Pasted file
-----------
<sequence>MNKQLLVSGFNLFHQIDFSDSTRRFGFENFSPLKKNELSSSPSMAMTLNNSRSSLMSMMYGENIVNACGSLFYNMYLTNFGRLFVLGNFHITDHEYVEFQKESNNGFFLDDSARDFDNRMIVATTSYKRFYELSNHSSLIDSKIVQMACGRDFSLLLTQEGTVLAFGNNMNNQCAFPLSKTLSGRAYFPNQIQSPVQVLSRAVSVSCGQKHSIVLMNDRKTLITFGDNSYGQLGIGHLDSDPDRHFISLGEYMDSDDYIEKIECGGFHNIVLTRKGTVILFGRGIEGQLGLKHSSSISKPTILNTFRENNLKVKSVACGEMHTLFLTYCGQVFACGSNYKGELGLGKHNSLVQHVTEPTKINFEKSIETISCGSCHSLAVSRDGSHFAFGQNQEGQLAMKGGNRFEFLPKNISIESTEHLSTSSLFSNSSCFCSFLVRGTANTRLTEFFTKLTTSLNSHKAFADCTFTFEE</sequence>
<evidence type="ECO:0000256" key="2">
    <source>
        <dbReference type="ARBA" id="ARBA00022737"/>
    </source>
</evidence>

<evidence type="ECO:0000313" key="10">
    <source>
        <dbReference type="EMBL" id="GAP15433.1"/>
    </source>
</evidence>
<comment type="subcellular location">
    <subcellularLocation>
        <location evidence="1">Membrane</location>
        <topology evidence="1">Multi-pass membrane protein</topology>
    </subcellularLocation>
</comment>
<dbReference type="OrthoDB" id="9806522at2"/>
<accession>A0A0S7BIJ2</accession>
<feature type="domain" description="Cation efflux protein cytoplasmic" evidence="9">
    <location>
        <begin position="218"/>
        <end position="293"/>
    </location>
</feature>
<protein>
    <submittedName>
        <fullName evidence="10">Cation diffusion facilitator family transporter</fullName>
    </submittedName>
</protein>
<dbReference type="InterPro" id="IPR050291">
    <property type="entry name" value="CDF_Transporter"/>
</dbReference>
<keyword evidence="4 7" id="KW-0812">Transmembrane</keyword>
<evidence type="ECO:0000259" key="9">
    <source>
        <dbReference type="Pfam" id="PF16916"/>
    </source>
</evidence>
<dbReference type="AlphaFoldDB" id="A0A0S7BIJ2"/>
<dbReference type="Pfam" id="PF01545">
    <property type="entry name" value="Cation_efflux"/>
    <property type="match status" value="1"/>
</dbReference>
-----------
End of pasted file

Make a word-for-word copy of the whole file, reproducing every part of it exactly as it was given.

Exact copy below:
<sequence>MNKQLLVSGFNLFHQIDFSDSTRRFGFENFSPLKKNELSSSPSMAMTLNNSRSSLMSMMYGENIVNACGSLFYNMYLTNFGRLFVLGNFHITDHEYVEFQKESNNGFFLDDSARDFDNRMIVATTSYKRFYELSNHSSLIDSKIVQMACGRDFSLLLTQEGTVLAFGNNMNNQCAFPLSKTLSGRAYFPNQIQSPVQVLSRAVSVSCGQKHSIVLMNDRKTLITFGDNSYGQLGIGHLDSDPDRHFISLGEYMDSDDYIEKIECGGFHNIVLTRKGTVILFGRGIEGQLGLKHSSSISKPTILNTFRENNLKVKSVACGEMHTLFLTYCGQVFACGSNYKGELGLGKHNSLVQHVTEPTKINFEKSIETISCGSCHSLAVSRDGSHFAFGQNQEGQLAMKGGNRFEFLPKNISIESTEHLSTSSLFSNSSCFCSFLVRGTANTRLTEFFTKLTTSLNSHKAFADCTFTFEE</sequence>
<evidence type="ECO:0000256" key="2">
    <source>
        <dbReference type="ARBA" id="ARBA00022737"/>
    </source>
</evidence>

<evidence type="ECO:0000313" key="10">
    <source>
        <dbReference type="EMBL" id="GAP15433.1"/>
    </source>
</evidence>
<comment type="subcellular location">
    <subcellularLocation>
        <location evidence="1">Membrane</location>
        <topology evidence="1">Multi-pass membrane protein</topology>
    </subcellularLocation>
</comment>
<dbReference type="OrthoDB" id="9806522at2"/>
<accession>A0A0S7BIJ2</accession>
<feature type="domain" description="Cation efflux protein cytoplasmic" evidence="9">
    <location>
        <begin position="218"/>
        <end position="293"/>
    </location>
</feature>
<protein>
    <submittedName>
        <fullName evidence="10">Cation diffusion facilitator family transporter</fullName>
    </submittedName>
</protein>
<dbReference type="InterPro" id="IPR050291">
    <property type="entry name" value="CDF_Transporter"/>
</dbReference>
<keyword evidence="4 7" id="KW-0812">Transmembrane</keyword>
<evidence type="ECO:0000259" key="9">
    <source>
        <dbReference type="Pfam" id="PF16916"/>
    </source>
</evidence>
<dbReference type="AlphaFoldDB" id="A0A0S7BIJ2"/>
<dbReference type="Pfam" id="PF01545">
    <property type="entry name" value="Cation_efflux"/>
    <property type="match status" value="1"/>
</dbReference>